Biodiversity in the Telefónica District: a walk through the central area between North and West Squares

In this article we are going to learn about the biodiversity that exists in the offices of Telefónica's headquarters, and we are going to divide our study into the four squares that make up the District

Discover more about Biodiversity in the Telefónica District, take a walk with us through the North and West squares.
Álvaro Martín

Álvaro Martín

Reading time: 3 min

Some of us are very lucky, we work at Telefónica, in Madrid and in a privileged location. We started our visits to the different gardens in the central area of the pond between the North and West squares.

We start the walk and are greeted on the right by a large area of rose bushes (Rosa sp.), several hackberry trees (Celtis australis), with a small area of Olivilla (Teucrium fruticans) at the end.

We turn left to reach the first small square where we can see large areas of Cotoneaster (Cotoneaster horizontalis), Olivilla (Teucrium fruticans) and Lavender (Lavandula officinalis).

We continue walking in a northerly direction and turn right again to find repeated areas of Cotoneaster (Cotoneaster horizontalis) and Olivilla (Teucrium fruticans) but this time mixed with Rosemary (Rosmarinus officinalis), Rose (Rosa sp.) and Photinia “Red Robin” (Photinia x fraseri).

We go back out into the corridor and turn left where we can see, in an area parallel to the North 3 building, several specimens of hackberry (Celtis australis), Olivilla (Teucrium fruticans), Rosemary (Rosmarinus officinalis) and several wild daisies.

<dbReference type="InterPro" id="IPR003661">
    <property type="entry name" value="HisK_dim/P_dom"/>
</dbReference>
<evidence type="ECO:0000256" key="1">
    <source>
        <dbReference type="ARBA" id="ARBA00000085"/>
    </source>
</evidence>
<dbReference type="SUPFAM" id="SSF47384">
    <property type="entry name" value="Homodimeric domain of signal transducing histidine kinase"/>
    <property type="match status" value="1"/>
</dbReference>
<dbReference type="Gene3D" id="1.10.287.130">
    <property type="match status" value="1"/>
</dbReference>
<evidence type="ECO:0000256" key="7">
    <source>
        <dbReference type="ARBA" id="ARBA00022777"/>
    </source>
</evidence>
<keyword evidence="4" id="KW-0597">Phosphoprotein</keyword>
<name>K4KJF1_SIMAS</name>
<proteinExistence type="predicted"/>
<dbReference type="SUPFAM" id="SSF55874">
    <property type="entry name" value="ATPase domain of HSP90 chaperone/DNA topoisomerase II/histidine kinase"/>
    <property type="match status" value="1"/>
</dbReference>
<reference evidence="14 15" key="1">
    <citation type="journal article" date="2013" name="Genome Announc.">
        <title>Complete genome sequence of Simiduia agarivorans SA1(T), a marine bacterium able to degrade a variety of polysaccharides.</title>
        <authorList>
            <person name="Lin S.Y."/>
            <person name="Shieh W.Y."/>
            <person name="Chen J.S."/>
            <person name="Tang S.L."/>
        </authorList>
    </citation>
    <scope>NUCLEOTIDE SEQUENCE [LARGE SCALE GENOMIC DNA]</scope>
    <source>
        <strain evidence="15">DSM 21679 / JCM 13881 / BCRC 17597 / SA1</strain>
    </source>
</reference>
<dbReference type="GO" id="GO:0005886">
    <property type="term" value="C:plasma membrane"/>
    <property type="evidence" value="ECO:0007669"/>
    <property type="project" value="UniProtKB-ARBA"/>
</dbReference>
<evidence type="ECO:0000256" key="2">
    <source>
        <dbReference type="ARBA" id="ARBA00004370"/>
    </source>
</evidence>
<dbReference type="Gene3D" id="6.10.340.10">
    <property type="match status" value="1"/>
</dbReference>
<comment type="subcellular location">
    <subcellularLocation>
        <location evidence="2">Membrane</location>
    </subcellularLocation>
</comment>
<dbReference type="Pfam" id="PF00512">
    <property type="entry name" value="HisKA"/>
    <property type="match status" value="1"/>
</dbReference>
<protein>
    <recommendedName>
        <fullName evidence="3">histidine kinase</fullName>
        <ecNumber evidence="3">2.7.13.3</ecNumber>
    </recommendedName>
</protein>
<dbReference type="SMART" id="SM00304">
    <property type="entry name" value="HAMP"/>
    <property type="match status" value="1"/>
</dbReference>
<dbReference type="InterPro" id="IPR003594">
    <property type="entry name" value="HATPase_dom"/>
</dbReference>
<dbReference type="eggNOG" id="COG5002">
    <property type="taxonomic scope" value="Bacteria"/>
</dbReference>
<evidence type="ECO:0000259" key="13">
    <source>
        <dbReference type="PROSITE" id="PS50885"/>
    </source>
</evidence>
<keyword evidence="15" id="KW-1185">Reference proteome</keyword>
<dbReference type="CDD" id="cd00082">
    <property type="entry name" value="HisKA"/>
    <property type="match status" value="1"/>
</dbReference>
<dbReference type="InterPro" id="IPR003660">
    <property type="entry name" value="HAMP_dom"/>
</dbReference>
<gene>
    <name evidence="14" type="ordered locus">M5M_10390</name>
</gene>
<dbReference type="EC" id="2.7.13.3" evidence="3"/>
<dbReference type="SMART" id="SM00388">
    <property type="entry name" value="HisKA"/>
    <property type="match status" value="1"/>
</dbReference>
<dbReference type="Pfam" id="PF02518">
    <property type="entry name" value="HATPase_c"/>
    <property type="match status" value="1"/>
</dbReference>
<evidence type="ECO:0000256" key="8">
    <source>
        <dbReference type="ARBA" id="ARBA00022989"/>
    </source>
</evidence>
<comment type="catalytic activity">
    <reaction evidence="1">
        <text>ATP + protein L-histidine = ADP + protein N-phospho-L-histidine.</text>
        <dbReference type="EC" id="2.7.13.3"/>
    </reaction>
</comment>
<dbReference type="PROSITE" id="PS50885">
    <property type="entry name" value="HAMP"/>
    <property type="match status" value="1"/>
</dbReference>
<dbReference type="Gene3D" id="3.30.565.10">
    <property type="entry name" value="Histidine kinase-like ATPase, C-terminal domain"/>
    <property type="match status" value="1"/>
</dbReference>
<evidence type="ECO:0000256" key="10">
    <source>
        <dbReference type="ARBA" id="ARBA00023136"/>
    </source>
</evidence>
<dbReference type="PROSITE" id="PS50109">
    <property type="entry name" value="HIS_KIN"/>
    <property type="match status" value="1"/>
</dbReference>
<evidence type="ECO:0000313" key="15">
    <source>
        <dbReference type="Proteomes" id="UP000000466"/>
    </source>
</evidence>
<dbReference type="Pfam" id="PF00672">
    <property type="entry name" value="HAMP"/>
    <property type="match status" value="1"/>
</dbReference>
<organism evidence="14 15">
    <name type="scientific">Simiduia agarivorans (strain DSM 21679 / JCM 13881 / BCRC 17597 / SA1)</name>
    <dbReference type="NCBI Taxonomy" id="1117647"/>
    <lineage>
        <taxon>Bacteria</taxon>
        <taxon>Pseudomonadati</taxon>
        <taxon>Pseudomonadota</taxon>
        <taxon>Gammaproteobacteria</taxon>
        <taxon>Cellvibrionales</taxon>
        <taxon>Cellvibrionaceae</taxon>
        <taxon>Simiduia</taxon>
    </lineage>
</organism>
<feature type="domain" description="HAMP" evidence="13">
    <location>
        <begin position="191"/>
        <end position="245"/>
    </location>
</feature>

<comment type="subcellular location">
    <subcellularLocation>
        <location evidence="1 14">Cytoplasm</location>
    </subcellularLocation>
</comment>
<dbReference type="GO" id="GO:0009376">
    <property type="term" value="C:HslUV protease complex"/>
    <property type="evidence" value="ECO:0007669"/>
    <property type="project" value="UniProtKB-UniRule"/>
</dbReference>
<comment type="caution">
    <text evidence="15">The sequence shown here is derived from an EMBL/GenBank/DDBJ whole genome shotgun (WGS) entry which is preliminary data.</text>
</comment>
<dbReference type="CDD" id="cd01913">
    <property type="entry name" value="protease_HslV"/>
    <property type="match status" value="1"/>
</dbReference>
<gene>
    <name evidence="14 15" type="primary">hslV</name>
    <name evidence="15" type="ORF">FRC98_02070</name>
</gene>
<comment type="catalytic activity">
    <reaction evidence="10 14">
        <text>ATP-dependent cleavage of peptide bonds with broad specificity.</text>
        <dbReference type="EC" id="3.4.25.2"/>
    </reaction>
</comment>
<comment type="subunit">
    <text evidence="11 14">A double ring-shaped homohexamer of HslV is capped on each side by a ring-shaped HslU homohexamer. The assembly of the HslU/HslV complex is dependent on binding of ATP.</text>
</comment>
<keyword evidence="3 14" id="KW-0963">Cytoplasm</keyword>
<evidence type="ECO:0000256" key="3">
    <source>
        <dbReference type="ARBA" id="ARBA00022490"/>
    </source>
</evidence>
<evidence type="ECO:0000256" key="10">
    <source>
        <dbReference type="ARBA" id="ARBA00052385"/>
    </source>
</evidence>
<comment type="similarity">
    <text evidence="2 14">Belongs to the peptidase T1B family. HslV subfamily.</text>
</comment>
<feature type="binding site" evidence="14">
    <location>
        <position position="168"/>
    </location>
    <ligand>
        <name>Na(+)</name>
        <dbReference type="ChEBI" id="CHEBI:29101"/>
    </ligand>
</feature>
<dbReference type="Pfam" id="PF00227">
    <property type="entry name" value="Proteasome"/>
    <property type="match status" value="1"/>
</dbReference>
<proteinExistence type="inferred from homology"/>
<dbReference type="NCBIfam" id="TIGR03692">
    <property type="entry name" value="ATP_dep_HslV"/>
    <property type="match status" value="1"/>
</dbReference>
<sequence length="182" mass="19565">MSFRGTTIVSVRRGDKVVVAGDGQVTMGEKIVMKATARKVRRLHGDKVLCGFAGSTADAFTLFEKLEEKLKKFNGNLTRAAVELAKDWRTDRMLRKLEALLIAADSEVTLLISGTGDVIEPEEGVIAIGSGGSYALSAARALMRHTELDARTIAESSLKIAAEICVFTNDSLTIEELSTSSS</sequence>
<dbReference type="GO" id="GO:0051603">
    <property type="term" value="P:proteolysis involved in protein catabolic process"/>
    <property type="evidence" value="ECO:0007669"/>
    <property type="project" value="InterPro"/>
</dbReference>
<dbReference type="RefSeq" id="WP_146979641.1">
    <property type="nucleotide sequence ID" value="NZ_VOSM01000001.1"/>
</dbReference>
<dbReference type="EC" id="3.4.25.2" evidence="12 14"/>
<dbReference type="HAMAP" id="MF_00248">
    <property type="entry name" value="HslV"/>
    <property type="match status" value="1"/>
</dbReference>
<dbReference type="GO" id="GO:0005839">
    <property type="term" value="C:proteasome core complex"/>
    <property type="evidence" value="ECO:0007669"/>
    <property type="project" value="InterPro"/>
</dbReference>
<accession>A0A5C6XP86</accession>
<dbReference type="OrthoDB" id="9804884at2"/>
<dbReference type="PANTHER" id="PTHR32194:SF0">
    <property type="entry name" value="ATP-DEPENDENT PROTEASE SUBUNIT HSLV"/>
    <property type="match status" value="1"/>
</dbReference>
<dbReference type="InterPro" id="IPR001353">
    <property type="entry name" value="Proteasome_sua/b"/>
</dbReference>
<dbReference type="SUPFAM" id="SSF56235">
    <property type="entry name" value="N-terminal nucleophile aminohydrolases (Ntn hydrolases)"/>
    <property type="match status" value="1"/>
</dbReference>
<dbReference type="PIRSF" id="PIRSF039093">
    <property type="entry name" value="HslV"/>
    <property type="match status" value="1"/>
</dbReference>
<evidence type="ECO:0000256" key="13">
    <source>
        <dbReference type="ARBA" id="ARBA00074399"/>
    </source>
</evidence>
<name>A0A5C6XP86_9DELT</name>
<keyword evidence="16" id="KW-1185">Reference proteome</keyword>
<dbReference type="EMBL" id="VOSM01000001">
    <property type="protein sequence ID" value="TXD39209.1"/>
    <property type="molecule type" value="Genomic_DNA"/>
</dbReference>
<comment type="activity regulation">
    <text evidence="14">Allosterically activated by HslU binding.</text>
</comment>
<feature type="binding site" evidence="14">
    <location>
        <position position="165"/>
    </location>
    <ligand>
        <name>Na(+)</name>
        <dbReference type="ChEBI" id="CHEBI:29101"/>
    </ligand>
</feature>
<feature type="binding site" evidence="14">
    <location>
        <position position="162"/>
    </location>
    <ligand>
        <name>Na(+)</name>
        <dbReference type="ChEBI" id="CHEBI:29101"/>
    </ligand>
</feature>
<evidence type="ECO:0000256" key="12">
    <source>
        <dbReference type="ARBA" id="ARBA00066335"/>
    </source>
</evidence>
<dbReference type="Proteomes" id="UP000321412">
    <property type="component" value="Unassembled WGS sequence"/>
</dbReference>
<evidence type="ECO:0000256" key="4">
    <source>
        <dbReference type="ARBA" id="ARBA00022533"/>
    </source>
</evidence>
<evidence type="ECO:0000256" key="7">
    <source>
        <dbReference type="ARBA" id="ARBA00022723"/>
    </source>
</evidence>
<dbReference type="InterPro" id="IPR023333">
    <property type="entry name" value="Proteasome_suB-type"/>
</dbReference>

We reach the end and leaving an area of American Juniper (Juniperus horizontalis) on our left we take our steps towards the stairs leading up to the west square. Just before going up the stairs we follow the corridor parallel to the water channel where on the left we have Cotoneaster (Cotoneaster horizontalis) and on the right a large area of Lavender (Lavandula officinalis). Turn right at the first fork and you will see a geometric hedgerow composed of Olivilla (Teucrium fruticans), Fotinia “Red Robin” (Photinia x fraseri), Durillo (Viburnum tinus) and at the end Lavender (Lavandula officinalis).

Arriving at the wall we can see on the right a large area of Rosemary (Rosmarinus officinalis) and in front of it a large area of Foxtail (Pennisetum sp.) with Sacred Bamboo (Nandina domesica). On the wall can be seen Ivy (Hedera helix), Roses (Rosa sp.), Wisteria (Wisteria sinensis).

When we reach the next small square we see an area of Durillo (Viburnum tinus) protecting a Rose bush (Rosa spp.). We continue onwards and on the right we find a Shade plane tree (Platanus hybrida) and a common iris (Iris germanica).

We reach the water channel again. Turn right to follow it on the way to the pond and just before going down some steps you can see Olivilla (Teucrium fruticans) and Roses (Rosa sp.) on the right and Cotoneaster (Cotoneaster horizontalis) on the left.

Once down the steps to the right we can see a large area of dwarf bamboo (Pleioblastus spp.), in which New Zealand flax (Phormiun tenax), some Liquidambar (Liquidambar styraciflua) and several specimens of Almez (Celtis australis) stand out. No, let’s not get tired as there is one last pleasant olfactory experience left on this zigzagging second route. If we go out into the central corridor and take the direction of the ramp that goes up to the West square, before we can start to climb it, we will be hit by a pleasant aroma during the flowering season. It is an area of Jasmine (Jasminum officinale f.grandiflorum) next to the wall.


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